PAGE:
ILPCR assay for p24 in buffer
A titration series was prepared by adding recombinant HIV-1 p24 to PBS buffer. The mean Ct value and the standard deviation of the calibration standards, the blank, and the controls were calculated using three replicate measurements from the qPCR analysis. The result of this assay is shown in Figure 6. This dose–response curve showed a primary linear region extending from 10-9 to 10-13 M with a slope of −1.5 ΔCt per log change in concentration, followed by a secondary linear region with a reduced slope of −0.5 ΔCt per log change in concentration that extended from 10-13 to 10-17 M. Both linear regions exhibited a dynamic range of 4 orders of magnitude. The LOD, taken from the primary linear region, was 10-13 M, which corresponds to 2.4 pg/ml of p24 or ~6 million molecules of p24 in a 100-μL sample. There are ~3,000 p24 molecules per HIV-1 virion particle ; thus, the LOD can be restated as 20,000 virions/ml.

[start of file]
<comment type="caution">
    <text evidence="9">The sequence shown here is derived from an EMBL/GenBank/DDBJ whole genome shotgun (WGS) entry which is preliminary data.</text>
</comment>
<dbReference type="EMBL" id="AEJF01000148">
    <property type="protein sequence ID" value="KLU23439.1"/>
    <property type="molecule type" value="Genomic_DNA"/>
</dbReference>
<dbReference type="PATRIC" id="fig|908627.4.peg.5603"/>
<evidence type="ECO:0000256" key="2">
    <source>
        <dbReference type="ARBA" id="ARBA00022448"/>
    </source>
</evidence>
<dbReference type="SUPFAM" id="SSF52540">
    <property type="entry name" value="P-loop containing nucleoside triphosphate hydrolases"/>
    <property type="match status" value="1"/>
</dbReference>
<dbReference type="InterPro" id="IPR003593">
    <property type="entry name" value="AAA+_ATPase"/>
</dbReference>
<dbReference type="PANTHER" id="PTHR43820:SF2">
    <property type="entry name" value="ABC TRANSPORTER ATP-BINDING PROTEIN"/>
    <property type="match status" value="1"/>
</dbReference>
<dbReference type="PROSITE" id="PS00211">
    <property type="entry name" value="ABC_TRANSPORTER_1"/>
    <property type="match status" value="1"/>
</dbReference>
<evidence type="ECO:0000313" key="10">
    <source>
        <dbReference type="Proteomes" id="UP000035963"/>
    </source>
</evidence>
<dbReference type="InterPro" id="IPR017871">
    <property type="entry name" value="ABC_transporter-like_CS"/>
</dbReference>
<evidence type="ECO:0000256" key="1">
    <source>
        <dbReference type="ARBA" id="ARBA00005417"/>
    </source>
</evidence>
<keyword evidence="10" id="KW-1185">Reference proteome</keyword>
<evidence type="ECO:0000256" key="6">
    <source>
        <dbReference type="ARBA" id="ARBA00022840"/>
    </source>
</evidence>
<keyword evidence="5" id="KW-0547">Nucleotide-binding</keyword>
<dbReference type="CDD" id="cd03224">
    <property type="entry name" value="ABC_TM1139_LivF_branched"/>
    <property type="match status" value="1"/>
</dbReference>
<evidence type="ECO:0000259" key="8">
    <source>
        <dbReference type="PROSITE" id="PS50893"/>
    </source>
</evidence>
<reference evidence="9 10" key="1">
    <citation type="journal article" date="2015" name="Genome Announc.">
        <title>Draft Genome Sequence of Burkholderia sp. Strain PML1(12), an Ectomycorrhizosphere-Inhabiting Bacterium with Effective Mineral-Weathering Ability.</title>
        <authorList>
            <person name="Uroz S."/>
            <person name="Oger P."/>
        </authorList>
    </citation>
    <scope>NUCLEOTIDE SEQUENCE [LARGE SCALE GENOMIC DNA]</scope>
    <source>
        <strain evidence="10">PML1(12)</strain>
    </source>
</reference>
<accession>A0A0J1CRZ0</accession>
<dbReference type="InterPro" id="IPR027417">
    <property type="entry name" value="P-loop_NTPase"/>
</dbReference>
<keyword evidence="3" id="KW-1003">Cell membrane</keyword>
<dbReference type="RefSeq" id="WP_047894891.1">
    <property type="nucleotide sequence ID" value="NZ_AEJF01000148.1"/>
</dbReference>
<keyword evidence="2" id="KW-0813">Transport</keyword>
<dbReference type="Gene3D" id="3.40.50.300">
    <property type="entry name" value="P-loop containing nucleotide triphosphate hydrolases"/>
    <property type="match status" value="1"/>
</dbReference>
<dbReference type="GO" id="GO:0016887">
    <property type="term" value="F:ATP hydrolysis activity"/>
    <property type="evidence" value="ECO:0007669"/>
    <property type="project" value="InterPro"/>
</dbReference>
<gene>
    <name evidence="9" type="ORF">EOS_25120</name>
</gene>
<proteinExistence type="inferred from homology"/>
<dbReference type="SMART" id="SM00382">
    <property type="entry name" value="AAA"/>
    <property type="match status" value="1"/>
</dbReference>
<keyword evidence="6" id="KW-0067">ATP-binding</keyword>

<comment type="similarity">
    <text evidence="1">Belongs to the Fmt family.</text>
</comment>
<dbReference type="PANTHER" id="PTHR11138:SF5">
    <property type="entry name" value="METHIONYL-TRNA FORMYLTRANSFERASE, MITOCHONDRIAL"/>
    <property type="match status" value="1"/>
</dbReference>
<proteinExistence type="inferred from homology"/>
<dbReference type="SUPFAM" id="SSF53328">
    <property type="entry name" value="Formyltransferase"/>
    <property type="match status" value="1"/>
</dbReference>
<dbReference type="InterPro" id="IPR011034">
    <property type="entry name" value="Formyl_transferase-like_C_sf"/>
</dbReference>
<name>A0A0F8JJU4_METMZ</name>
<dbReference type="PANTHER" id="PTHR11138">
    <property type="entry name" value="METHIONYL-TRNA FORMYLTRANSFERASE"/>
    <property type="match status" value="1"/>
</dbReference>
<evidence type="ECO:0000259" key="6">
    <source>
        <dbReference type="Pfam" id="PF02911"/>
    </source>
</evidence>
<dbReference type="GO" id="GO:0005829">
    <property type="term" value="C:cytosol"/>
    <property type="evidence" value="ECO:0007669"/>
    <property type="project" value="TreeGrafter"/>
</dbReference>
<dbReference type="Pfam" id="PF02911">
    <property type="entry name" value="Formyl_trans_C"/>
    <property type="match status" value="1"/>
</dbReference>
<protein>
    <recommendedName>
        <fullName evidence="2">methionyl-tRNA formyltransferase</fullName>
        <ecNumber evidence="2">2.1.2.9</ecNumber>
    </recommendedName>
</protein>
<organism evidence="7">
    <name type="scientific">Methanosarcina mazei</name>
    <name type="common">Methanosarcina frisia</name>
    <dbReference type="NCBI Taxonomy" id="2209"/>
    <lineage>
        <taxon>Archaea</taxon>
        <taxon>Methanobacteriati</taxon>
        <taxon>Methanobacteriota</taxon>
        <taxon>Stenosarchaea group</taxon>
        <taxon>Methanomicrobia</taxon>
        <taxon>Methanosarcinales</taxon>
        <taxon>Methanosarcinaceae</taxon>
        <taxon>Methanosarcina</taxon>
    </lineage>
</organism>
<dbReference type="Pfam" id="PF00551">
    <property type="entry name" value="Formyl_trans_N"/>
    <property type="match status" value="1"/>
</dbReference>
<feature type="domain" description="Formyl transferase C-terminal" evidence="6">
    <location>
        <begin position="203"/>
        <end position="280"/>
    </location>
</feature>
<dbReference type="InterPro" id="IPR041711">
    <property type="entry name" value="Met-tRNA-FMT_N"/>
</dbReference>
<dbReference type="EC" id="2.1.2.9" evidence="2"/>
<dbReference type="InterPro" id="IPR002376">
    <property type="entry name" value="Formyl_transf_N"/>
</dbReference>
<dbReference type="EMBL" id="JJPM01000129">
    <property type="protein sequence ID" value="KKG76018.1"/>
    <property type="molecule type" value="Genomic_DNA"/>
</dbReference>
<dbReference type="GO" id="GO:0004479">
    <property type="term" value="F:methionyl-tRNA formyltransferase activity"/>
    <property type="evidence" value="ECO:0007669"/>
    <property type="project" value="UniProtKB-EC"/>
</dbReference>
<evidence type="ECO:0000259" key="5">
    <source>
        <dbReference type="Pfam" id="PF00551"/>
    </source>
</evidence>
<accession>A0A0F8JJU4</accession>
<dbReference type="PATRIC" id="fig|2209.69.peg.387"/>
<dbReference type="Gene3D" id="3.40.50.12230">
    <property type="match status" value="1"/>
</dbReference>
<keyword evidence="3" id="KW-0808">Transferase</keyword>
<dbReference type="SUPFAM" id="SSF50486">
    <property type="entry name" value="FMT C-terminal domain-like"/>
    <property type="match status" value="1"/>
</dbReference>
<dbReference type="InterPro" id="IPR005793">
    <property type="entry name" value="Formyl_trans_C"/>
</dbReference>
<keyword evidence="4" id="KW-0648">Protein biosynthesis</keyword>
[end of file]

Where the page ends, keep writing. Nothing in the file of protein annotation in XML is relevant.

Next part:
The MDC, taken from the secondary linear region of the dose–response curve, was at least 10-17 M, which corresponds to 0.24 fg/ml of p24 or ~600 molecules of p24 per 100-μl sample. Within the limits imposed by Poisson statistics this is sufficient to detect 2 virions/mL, which is 500-times more sensitive than the best ELISA assays for p24 [48, 49]. More important in the clinical management of HIV-1 patients is a viral load in the range of 500 to 1,000 virions/ml. If a patient’s viral load rises significantly above this level failure of antiretroviral therapy is indicated necessitating a change in the treatment protocol . Accordingly, measurement precision in this concentration range is critical. The secondary linear region of the dose–response curve was fit to a linear regression and the upper and lower 95 % confidence limits were calculated. Based upon these results, a p24 concentration corresponding to 500 virions/ml (95 % confidence limit of 341 to 719 virions/ml) can be distinguished from a p24 concentration corresponding to 1,200 virions/ml (95 % confidence limit of 820 to 1,725 virions/ml), which is sufficient for clinical use. It remains to be seen if this precision is realized in actual clinical serum samples that require the disruption of the virion particles by acid or heat treatment to release the p24 core protein [49, 51].